I was able to run gently down the little descent at the valley end and, once on the bigger track on the opposite side of the valley, could run all the way into the CP. In fact, I was going so nicely I very nearly ran clean past the path junction to get into the CP! I’m not used to doing it in the dark! Thank goodness for that little car park to spark me from my daydreaming and remind me to turn off the main track!

By now I knew I was (relatively) flying. As I had planned a food break at Braithwaite but then not taken one, I was now a full hour ahead of my, what I’d presumed was challenging, schedule. It was only 4.30am (10hr 30 race time), it wasn’t even light enough to turn my headtorch off yet and, for the 6th CP in a row, I just filled my bottles and grabbed a quick cup of tea which I took with me. This not stopping at any CP plan was going like a dream.

The next leg to Dockray provided another little boost. Those of you who know the Keswick area will know that the footpath bridges between the town and Threlkeld had been washed away in floods a few years ago. In both 2018 and 2019 we had to run on the undulating country lane to Threlkeld before turning back down towards the A66 and the race route. Well, those bridges have now been painstakingly rebuilt, meaning the race route now drops straight down to the old railway line making for some lovely flat running in the trees. (I reckon it’s shorter too but I don’t know.)

I still felt plenty fresh enough to run all the flat run in to the climb up to the Old Coach Road at Clough Head and, again, I was joined by Ally here and a girl with awesome pink and black stripy socks who I also saw a few more times in the day. I made sure I ate something on the climb and, probably psychologically by now, even that drag up to the Old Coach Road did not feel as bad as it usually does. It was surprisingly dry too.

What wasn’t surprising on the Old Coach Road, was the weather! For the third race in a row, once up there I could see the rain coming before it arrived. This was the first ‘proper’ rain of the race but, at the time, I was running all the runnable sections well and still felt warm, so I decided not to stop and put my jacket on yet. Once again, I seemed to reach the CP before I knew it, and this time I knew I would need at least a mini-break. They have soup here, which I quite fancied and I also decided that, even though I didn’t really want to, I’d better be sensible and get the rain jacket on. I didn’t sit down, but I did have two cups of soup, a sandwich and, obviously, I did have to get my bag off, put the jacket on, and get the bag back on again. All things considered, I was delighted to still only spend 8 minutes in the CP and, to my astonishment by now, left the CP at 6.30am (12hrs 30 race time) over an hour and a quarter ahead of schedule.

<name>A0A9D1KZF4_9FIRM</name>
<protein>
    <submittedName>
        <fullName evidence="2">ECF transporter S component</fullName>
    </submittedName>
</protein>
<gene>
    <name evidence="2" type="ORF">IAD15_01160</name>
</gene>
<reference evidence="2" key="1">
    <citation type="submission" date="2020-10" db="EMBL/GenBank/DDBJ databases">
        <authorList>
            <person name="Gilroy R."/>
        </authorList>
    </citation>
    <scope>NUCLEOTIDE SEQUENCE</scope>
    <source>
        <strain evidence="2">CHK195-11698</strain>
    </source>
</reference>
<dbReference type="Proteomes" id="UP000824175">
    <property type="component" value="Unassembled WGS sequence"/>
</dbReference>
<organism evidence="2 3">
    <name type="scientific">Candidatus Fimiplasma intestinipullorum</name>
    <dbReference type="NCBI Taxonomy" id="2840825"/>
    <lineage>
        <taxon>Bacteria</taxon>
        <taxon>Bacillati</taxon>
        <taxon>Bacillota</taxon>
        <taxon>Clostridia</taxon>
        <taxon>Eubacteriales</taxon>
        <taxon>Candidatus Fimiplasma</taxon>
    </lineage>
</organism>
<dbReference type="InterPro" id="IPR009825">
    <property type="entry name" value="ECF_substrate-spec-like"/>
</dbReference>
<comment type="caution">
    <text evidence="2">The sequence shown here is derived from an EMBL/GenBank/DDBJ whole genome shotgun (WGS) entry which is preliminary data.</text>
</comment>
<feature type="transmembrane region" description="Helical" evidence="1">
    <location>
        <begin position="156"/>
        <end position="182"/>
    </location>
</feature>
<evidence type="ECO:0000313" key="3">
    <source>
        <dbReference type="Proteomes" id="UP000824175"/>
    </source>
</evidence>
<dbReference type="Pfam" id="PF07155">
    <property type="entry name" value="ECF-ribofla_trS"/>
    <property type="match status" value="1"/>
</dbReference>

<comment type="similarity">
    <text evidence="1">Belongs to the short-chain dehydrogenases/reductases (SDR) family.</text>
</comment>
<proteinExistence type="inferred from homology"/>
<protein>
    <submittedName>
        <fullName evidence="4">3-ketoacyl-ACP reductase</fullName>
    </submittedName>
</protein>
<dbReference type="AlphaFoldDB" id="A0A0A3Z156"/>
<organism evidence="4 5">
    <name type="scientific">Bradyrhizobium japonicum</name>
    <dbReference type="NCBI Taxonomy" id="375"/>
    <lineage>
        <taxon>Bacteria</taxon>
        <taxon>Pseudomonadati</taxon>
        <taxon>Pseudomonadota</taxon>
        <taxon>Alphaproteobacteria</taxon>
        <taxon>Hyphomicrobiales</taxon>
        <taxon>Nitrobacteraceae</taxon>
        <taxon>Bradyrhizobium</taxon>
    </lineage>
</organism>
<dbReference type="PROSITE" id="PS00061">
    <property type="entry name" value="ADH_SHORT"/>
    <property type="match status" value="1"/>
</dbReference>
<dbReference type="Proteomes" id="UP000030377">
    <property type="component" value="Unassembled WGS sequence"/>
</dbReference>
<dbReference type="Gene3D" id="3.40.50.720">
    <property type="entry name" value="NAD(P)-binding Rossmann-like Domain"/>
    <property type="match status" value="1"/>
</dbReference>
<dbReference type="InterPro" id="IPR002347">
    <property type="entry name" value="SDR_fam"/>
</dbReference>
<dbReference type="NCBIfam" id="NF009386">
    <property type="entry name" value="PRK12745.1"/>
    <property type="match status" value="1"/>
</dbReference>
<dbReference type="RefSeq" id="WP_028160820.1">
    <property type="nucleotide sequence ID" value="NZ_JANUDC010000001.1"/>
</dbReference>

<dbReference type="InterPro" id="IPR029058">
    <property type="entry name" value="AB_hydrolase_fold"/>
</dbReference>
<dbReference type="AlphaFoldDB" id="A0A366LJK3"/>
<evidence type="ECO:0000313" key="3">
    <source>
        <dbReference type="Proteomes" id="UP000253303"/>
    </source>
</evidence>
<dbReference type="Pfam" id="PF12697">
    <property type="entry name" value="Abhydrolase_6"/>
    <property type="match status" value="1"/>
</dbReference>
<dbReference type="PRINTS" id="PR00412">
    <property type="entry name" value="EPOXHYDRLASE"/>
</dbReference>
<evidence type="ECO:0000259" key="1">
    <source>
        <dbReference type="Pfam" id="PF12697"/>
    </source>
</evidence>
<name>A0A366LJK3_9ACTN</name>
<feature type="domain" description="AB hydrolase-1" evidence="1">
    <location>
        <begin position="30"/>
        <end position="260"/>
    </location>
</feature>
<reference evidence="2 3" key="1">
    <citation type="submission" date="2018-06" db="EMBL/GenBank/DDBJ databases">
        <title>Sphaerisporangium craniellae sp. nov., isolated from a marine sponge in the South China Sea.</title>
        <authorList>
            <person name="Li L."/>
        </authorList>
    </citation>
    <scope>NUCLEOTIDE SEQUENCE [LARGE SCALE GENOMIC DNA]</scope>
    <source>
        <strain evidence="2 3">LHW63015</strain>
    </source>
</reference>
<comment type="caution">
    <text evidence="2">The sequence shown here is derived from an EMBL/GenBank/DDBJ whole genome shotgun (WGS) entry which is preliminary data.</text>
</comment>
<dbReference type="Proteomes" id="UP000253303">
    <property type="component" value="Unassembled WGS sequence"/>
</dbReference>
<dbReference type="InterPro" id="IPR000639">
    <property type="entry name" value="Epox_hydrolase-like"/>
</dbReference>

Now that things were going so well I was starting to do some logistical maths! It has always been my aim in this race to get out of the next CP, Dalemain, before the Lakeland 50 runners leave there. Their race starts at 11.30am but they have to do a 4 mile loop of the estate first, so the fast lads and lasses are out of Dalemain at a little before midday. The fastest I have ever left Dalemain is 11.50am!

In my wildest dreams pre-race, I dared to set myself a target of getting to Dalemain at 10.30am – now I knew I was going to get there before 9am!

But this did cause me one small problem. Leanne and the girls were going to come and cheer me on in Pooley Bridge, a couple of miles after Dalemain, and I told them to get there for 11ish just in case I was going well. So now, here I was out of Dockray at 6.30am, ringing Leanne to wake her up and tell that, if she didn’t get the girls out of bed now and get going, they might miss me completely!

Slightly irritatingly, but good news really, no sooner had I put my rain jacket on, the clouds broke and the weather was suddenly bright, sunny and lovely. So within a mile, before Aira Force, I was stopping again to re-pack my jacket into my bag. Still, I wasn’t complaining. This is a really pleasant part of the course. The climb up to Yew Crag seemed to pass quickly; it was so strange how the slower walking pace seemed to result in me reaching everywhere quicker, but I was moving comfortably and not putting my body under any sort of unnecessary strain. Long gone were the high heart rate issues; I bet it didn’t go back above 125 all day. (Garmin tells me my average HR for the race was 113 if you believe that kind of thing. That sounds a bit low to me but, like I say, I don’t usually take any notice of these things!)